Bay of Pigs Invasion
Under the administration of Eisenhower, the CIA planned to infiltrate Cuba and launch a military attack within the country. When Kennedy took over, he gave green signal to this attack, despite concerns raised by figures such as Arthur Schlesinger and William Fulbright, the invasion resulted in a fiasco where the U.S. forces were defeated by the Cuban army within 3 days.
Cuban Missile Crisis
Following their failure in the previous invasion, Kennedy took new measure to make sure such a fiasco was not repeated. When news came of the Soviet Union helping Cuba set up missile on their homeground to protect themselves from further military attack, Kennedy formed different groups to come up with solutions, absented himself from certain decision-making meetings, and involved specialists to overview the meeting to ensure that all bases had be covered to deal with the crisis. Eventually, the U.S came to an agreement with the Soviets where the latter was to remove the missile from Cuba provided that the U.S. destroyed one of their own, thus avoiding any further tension between the parties involved.
Space Shuttle Challengers
Despite warnings from engineers about some concerns regarding the mechanics of the space shuttle, NASA chose to ignore the warnings, in order to avoid postponing the launch of the shuttle. They believed that their initial testing were proof enough to support the working of the Challenger. Unfortunately, NASA was wrong and within minutes of liftoff, the space shuttle got destroyed, killing all seven members on board.
Looking at these examples, groupthink evolved from mere hypothesis to examples of occurrences in real life.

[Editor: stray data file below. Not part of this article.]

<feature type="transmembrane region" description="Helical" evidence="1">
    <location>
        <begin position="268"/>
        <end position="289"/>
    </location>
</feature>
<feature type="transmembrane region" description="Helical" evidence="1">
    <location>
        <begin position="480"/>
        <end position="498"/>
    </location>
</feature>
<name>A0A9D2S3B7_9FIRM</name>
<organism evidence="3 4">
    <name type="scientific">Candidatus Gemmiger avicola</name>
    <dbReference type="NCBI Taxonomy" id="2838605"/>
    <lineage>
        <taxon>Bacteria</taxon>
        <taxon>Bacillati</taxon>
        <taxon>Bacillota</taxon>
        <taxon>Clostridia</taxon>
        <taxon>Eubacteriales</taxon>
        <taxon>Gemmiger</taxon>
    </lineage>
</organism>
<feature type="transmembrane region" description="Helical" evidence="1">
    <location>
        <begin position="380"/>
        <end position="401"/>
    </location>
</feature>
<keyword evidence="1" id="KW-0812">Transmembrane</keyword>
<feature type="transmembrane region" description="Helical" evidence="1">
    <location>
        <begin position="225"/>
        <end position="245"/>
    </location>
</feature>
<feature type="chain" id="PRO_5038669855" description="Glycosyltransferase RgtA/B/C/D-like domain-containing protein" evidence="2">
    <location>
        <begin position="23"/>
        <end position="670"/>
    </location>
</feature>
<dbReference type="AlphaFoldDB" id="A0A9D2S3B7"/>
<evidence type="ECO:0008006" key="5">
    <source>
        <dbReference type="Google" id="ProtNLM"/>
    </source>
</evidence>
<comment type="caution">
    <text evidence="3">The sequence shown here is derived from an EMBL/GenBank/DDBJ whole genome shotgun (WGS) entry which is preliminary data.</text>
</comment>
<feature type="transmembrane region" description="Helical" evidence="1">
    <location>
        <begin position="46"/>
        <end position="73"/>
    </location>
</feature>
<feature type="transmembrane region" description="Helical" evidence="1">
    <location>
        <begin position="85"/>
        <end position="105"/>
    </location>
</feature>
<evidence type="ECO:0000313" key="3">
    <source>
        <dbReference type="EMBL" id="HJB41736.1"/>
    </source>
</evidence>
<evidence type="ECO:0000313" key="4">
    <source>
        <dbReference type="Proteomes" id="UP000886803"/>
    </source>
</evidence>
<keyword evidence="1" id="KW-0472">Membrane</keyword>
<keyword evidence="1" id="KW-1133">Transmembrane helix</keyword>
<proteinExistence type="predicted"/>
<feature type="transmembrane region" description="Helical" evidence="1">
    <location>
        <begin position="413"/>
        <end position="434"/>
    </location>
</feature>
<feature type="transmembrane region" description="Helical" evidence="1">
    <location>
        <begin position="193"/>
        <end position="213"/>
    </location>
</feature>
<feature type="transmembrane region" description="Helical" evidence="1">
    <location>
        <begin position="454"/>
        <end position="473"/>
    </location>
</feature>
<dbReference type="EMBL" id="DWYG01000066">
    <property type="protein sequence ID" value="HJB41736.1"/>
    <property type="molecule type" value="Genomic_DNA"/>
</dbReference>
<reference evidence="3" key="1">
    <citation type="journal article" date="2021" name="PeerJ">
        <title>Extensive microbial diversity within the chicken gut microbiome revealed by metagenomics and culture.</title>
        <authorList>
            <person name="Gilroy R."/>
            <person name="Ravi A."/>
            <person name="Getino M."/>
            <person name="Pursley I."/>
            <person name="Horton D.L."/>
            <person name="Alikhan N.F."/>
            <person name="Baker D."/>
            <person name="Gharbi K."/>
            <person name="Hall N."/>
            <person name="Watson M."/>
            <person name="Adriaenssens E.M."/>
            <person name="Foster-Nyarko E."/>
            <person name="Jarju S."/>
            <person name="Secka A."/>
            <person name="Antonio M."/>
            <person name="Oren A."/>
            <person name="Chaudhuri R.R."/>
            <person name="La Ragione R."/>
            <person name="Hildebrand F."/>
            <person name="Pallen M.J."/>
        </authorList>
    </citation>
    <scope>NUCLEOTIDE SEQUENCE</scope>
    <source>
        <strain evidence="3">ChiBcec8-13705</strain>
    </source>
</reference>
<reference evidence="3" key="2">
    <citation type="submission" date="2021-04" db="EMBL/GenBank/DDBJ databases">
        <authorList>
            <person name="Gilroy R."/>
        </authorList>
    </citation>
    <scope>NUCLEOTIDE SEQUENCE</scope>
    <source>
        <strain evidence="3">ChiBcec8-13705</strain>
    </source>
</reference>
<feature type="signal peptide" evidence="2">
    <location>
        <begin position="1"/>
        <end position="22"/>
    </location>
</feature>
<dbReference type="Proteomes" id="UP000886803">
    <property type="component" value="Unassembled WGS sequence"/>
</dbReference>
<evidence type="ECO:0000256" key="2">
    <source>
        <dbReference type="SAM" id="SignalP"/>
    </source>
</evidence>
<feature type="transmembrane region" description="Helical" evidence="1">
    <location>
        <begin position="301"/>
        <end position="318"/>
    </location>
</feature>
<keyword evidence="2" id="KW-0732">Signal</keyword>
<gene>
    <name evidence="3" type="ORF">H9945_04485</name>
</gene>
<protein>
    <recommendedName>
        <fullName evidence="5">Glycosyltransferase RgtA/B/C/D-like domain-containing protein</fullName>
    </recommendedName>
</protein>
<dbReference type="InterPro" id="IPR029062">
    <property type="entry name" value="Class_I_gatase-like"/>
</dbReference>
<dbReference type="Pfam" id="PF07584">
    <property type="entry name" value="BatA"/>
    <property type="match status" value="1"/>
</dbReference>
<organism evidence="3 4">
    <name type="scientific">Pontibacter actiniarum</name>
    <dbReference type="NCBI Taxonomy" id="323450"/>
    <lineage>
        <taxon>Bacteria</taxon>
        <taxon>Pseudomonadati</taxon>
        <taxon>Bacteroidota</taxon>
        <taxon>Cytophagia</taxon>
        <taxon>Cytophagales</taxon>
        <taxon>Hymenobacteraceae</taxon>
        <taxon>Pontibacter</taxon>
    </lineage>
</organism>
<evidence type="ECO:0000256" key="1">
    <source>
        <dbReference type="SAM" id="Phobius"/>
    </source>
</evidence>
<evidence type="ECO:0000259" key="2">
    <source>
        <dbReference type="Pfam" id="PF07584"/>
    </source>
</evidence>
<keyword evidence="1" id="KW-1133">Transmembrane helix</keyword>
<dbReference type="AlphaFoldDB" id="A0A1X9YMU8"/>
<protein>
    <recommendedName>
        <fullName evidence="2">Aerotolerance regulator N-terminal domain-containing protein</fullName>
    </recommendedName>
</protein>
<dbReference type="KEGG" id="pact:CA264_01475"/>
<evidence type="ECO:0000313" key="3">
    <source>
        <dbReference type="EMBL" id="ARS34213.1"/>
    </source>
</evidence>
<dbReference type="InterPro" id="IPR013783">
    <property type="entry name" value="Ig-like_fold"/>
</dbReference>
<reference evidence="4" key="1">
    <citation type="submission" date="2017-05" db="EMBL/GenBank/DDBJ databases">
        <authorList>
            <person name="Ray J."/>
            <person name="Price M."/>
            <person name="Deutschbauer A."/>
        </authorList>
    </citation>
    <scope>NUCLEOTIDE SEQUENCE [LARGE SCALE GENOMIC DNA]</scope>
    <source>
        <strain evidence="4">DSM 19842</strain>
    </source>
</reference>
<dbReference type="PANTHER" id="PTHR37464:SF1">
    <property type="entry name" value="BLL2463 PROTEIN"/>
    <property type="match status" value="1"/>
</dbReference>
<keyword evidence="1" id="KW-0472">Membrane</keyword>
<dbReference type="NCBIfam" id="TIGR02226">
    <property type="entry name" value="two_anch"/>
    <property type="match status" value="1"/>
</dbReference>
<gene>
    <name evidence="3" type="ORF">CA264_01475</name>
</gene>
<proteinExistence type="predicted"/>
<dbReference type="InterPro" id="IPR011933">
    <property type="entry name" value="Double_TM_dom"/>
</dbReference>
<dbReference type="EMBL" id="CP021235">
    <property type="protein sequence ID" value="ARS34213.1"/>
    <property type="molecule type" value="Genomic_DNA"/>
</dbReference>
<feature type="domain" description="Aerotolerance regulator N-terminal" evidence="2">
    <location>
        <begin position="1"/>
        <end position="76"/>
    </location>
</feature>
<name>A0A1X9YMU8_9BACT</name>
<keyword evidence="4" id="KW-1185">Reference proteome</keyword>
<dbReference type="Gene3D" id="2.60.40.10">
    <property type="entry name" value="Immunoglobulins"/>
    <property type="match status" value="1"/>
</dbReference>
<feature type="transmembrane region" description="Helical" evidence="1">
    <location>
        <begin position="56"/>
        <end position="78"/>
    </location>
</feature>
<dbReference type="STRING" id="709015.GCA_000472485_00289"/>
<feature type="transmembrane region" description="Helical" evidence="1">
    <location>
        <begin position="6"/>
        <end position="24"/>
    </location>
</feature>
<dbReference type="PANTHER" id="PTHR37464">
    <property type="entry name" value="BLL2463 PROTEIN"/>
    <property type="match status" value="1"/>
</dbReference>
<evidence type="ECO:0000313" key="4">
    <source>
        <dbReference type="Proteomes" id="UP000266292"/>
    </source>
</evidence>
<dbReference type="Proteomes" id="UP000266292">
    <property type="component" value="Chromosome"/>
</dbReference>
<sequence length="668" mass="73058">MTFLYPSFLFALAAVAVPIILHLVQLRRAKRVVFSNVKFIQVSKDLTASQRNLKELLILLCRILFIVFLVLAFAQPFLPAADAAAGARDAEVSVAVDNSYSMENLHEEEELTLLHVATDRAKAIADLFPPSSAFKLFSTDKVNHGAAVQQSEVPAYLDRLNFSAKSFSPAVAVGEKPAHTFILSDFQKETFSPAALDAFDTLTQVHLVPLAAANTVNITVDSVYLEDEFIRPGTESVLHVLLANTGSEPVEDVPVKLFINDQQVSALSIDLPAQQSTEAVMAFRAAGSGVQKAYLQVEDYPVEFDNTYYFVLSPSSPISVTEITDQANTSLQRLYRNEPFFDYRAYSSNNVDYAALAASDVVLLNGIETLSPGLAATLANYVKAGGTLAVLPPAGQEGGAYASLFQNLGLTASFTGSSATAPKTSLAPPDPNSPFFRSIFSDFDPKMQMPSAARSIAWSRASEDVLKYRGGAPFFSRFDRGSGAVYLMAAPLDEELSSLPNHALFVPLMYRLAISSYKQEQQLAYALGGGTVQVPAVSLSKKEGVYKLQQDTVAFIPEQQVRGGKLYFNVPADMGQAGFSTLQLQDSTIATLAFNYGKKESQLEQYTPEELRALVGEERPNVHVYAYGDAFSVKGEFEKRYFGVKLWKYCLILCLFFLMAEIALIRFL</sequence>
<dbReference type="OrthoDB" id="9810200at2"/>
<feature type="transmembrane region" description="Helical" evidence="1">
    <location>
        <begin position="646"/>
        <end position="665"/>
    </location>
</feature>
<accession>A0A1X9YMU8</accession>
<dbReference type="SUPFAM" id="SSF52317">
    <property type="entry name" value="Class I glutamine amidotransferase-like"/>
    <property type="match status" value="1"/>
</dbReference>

In Movies and Popular Culture
The book Lord of the Flies by William Golding, which was later made into a film, looks into the story of a group of boys who get deserted on an island and by forming groups, and having false mutual beliefs, it eventually led to the loss of friendship, death of young kids, and a loss of morality on the whole.
The short film Kony 12 was released by the charity organization Invisible Children, Inc. which was based on war criminal and fugitive Joseph Kony, in an effort to garner support for his arrest and charge him for the brutal crimes he had committed – one of them being hiring children to be foot soldiers. The video went viral, gaining over 99 million views. The problem here was, though the organization was portraying correct facts, the people didn’t realize that the whole idea was to raise money, and most of the money being raised by ICI, was going into funding films like this. Social media facilitated the idea of groupthink without presenting every side of the story.
The movie Mean Girls is a classic example of groupthink where the “popular girl” had followers who together believed that everything they did and the way the acted was correct, and they stereotyped those who were different as “losers.”
The 1957 movie 12 Angry Men is an example of how consensus-building can lead to faulty judgment. The movie revolves around a jury of 12 men who have to decide whether a many was guilty beyond reasonable doubt, and as is known, to indict a criminal the decision of the jury must be unanimous.
The 2008 film The Wave, explores the social experiment by Ron Jones known as The Third Wave. It tries to demonstrate how even democratic countries can be swayed to accept fascism. The holocaust itself can be viewed as an example of groupthink, where the Nazis believed that what they were doing was for the greater good of the nation, leading to the loss of millions of lives.
If we look at social media today, the mass input we get from different nations lead us to believe that “If everyone does it, it must be right”. Take for example the Ice Bucket Challenge. What was started out as an attempt to raise awareness and charity money, ended up being a popularity stunt done by thousands across the globe who forgot the real idea behind the whole challenge.